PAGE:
Publication details

The effect of social environment on alternative mating tactics in male Endler's guppy, Poecilia wingei



Year of publication 2014
Type Article in Periodical
Magazine / Source Animal Behaviour
MU Faculty or unit

Faculty of Science

Field Zoology
Keywords alternative mating tactics; courtship; experience; Poecilia wingei; sneaking; social environment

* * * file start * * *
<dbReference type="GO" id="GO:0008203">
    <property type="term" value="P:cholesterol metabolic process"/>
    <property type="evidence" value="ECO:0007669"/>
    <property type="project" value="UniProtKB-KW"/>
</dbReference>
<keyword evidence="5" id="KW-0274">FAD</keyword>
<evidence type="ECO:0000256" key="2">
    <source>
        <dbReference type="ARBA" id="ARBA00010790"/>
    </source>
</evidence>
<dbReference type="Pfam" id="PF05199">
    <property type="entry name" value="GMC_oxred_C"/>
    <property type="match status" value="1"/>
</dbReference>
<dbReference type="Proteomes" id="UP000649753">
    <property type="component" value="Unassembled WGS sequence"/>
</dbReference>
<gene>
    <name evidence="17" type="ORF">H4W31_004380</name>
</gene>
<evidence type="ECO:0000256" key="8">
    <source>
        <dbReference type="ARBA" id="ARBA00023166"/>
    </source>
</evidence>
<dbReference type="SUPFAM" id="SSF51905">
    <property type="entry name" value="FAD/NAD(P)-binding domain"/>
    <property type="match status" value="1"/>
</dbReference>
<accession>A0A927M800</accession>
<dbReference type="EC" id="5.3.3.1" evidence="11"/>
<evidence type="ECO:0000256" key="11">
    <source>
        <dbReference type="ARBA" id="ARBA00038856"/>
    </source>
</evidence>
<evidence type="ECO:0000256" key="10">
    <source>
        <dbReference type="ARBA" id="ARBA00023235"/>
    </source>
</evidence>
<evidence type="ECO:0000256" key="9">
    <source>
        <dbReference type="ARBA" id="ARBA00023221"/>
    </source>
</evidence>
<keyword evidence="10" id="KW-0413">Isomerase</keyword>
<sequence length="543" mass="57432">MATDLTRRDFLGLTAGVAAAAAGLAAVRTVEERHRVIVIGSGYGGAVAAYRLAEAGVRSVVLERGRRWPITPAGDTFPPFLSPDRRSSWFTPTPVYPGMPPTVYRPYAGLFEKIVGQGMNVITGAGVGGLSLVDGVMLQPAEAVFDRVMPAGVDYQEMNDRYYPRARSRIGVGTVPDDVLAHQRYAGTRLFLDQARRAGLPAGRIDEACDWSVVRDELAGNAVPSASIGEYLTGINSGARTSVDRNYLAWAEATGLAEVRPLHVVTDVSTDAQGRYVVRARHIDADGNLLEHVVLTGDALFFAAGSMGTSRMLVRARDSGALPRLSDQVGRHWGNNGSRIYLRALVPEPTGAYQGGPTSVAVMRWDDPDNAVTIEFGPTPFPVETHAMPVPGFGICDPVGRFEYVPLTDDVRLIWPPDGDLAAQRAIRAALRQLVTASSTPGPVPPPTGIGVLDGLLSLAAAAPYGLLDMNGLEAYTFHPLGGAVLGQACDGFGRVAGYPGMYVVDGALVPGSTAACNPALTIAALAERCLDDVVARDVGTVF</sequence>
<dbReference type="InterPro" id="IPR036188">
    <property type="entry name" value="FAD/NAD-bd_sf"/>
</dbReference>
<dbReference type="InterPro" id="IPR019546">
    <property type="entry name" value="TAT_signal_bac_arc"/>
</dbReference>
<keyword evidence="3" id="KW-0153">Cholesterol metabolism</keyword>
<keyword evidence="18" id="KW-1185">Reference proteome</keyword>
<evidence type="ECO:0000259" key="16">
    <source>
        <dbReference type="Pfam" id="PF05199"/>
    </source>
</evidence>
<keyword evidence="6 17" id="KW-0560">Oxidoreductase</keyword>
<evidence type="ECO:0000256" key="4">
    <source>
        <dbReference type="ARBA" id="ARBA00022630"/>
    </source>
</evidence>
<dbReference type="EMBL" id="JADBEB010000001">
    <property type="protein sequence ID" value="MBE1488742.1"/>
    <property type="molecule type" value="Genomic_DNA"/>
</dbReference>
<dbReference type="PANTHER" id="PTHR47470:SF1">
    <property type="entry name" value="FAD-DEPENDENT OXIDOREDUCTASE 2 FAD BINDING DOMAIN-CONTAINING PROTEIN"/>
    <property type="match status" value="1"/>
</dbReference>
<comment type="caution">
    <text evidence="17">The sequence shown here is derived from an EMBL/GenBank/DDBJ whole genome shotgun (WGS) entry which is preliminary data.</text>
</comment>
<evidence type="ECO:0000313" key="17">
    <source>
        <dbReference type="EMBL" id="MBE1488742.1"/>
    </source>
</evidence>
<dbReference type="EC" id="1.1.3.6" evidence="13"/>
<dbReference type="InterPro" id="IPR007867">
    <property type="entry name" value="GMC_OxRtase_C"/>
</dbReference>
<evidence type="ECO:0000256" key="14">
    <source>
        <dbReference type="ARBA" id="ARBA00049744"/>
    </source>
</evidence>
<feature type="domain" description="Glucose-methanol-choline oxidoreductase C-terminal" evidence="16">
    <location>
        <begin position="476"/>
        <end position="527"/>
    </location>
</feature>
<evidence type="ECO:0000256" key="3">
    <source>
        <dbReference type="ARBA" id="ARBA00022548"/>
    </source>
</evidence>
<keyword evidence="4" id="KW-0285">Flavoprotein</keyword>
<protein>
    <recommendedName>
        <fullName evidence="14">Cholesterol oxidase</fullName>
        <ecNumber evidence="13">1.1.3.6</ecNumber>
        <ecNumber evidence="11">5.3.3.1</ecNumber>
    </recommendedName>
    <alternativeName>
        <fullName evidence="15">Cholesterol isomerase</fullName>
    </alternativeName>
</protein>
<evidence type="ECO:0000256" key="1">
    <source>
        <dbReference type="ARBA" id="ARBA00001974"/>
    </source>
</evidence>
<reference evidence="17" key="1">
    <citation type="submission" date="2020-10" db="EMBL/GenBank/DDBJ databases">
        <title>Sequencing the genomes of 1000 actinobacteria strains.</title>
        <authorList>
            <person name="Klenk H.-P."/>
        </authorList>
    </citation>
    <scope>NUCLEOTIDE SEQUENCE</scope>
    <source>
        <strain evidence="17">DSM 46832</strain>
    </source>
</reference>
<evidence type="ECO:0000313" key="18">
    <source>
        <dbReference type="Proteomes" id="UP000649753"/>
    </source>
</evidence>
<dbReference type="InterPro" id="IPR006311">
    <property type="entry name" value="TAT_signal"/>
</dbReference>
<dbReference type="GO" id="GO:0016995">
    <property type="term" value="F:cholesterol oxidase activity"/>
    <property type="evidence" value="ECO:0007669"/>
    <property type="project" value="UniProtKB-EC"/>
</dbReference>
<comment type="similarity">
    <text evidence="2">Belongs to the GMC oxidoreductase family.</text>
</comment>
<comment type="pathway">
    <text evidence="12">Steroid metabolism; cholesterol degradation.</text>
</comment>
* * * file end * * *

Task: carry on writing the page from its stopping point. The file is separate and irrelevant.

Description Variation in sexual behaviour has both genetic (no experience or social contact needed) and environmental (based on individual experience) components. Within species, males can maximize their fitness during inter-and intrasexual selection in a variety of ways. This may lead to evolution of alternative male mating behaviours resulting in a dichotomy between courting/guarding and sneaking tactics. We used Endler's guppies to investigate (1) whether individual sexually naive males have a preferred mating tactic (courting or sneaking), and (2) how male mating behaviour is affected by recent social history (male-or female-biased social environment). We found that individual males approached females by either courting or sneaking, even with no previous sexual experience. We further demonstrated that male sexual behaviour in standardized mating trials was strongly affected following exposure to a sex-biased social environment for 5 weeks. Males from female-biased social environments showed decreased mating effort overall compared to the baseline level (measured prior to assignment to a social environment treatment) but were more likely to court females rather than attempt sneak copulations. Males from male-biased social environments maintained a high level of mating effort and increased the rate of sneaking attempts compared to courtship displays. Our study highlights that both genetic and environmental sources of variation contribute to individual sexual behaviour. Current sexual behaviour was strongly modulated by recent social history, underpinning the importance of previous experience in the expression of sexual behaviour. (C) 2013 The Association for the Study of Animal Behaviour. Published by Elsevier Ltd. All rights reserved.

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